There so much emphasis on getting advanced degrees if you want to be a scientist. But an exhibit at the natural history Museum in Balboa Park focuses on people that have made significant contribution to science just by being passionate observers of nature. The exhibit is called extraordinary ideas from ordinary people, a history of citizen science. KPBS Allison St. John spoke recently with the exhibit curator Margi Dykens. Thank you for being here. What is citizen scientists and why devote an entire exhibit to them? Citizen scientists is a person who has unnatural interest in nature but does not necessarily have a professional degree or formal training in biology. And when you look at history, tell us about the significant citizen scientists we may have heard of your I like to use John James Audubon as an example because almost everyone has heard his name. He still is considered the premier bird artist. He lived back in the 1800s. That is a significant achievement at this point. He was a person who was not at all trained in ornithology, the study of birds. He wasn't even trained as an artist. But he had an avid interest in birds and nature and he spent any hours wandering around woods looking for birds and taking notes and taking sketches. He became a fabulous artist who very accurately portrayed our American birds. And he is one artist in the exhibit. Exactly. What about Henry Thoreau, what he count? Probably, because he documented a lot of plants in his area. People like that. According to the exhibit, the invention of portable microscopes set off a wave of interest in Victorian England. Tell us about that. That is true. Have a wonderful collection of Victorian microscope slides and some of them were professionally created at the time but many were made by normal people who became so interested in this new world that was revealed through the microscope. This was an exciting development that people could suddenly see these tiny objects and see details. This was what people did for entertainment. Instead of watching television, they would sit around and share the slides which are beautiful aesthetic objects in and of themselves and they were so well preserved at the time that they are still in really good shape today. We feature them in one display in the exhibition. You do feature some prominent San Diego citizen scientists. Tell us about a few. One of the first once it comes to mind about that is Lawrence clobber. He was trained as an engineer, he rose through the ranks at San Diego gas and electric to become CEO. But, in addition to this demanding job he had during the day, his night job or his avocation, if you will, was the study of reptiles and amphibians. He became the world's expert on rattlesnakes. And he was not trained. He was trained as an engineer. He learned so much about reptiles and amphibians and did a huge amount of research and collected many rare books in the process. Many of those rare books formed the nucleus of this new exhibition. And then there is Lee Passmore. He was a gentleman who had no formal education, I think he made to the eighth grade, back in the 1920s or 30s he was a professional photographer at one point he traveled throughout San Diego down by the docs taking pictures of people to earn a buck. That kind of thing. But he went out into the desert and he had these wonderful large-format cameras that he used for his photography and he started observing in particular spiders and insects in the desert. And he spent so many hours watching the trapdoor spider in particular that he became fascinated with their behavior and he excavated their burrow and document behavior of the spiders that had never been in before by train scientists. His photographs are some of the things we feature. I could imagine kids love it works I think so, yes. Have a whole area on the mezzanine, the upper floor of the exhibition that is a kid friendly area that is designed for families to come and hang out, we have a giant oversized books, Betty book or they can crawl behind angry and explore. It is wonderful to inspire them with science. And reading. Yes. What kind of opportunities might people discover at the exhibition that would inspire them to go away and practice their own citizen science skills? We have a little handout card that has suggestions of websites that are soliciting data from the public at large. For example, our new herb Atlas we encourage people to go out with smart phones and take pictures and maybe you discover a lizard in a canyon behind house and you wonder what it is but it is beautiful. Take a photo and submit it, it can be added to the data that we are accumulating by the urban ecologist, we have active research group there. It cannot only serve the purposes of the one who is curious but add to the bulk of data about plants and animals in our area. I should add that the whole exhibition is bilingual. We always feature everything in Spanish and English were reaching both members of our audience. Thank you so much for coming in. Thank you.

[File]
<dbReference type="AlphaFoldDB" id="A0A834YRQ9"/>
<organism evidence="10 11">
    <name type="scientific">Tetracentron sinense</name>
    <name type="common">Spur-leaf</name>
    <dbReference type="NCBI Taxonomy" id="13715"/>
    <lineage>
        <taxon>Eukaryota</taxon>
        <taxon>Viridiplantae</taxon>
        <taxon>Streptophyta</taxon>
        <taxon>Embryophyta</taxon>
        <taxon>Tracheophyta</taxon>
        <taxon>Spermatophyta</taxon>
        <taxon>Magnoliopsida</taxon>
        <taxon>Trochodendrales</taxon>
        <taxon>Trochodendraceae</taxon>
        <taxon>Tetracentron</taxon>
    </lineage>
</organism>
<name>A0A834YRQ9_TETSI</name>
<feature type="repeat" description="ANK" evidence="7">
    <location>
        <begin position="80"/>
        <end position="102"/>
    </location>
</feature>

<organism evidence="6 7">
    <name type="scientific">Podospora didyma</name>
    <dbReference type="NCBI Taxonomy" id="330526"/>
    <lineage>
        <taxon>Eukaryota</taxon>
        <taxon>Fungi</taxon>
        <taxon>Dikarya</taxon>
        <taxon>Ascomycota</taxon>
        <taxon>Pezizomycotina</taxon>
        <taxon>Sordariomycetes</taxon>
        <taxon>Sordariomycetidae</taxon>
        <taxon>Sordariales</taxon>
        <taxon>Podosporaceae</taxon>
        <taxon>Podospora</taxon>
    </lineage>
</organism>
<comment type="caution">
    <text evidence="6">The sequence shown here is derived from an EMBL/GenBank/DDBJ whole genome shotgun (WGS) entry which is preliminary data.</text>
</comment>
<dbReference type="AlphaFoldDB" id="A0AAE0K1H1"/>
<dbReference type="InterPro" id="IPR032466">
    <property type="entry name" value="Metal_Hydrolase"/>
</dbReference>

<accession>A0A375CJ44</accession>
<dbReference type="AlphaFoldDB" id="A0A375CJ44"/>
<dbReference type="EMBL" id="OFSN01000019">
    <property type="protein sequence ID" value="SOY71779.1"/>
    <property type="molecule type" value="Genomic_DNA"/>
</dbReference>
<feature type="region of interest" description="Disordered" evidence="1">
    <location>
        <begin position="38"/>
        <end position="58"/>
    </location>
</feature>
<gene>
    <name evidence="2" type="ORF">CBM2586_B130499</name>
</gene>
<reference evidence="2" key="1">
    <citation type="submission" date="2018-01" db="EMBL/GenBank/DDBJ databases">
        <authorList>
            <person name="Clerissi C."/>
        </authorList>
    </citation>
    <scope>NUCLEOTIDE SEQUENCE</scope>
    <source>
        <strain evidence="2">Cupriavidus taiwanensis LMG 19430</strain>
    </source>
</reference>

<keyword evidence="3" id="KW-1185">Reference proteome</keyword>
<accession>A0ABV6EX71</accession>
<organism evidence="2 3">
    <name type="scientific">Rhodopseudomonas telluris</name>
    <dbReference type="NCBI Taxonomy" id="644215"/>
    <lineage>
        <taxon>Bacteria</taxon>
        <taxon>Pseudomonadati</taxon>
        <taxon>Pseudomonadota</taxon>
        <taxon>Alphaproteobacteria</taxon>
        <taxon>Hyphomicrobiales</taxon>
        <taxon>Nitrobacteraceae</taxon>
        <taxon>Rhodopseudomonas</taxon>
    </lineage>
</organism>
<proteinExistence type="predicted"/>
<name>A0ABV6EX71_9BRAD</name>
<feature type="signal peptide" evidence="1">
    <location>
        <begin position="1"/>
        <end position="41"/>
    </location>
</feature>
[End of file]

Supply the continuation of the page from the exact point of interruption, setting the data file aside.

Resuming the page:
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An Illustration of an eagle by John James Audubon, part of the upcoming exhibit on "citizen scientists" at the San Diego Natural History Museum.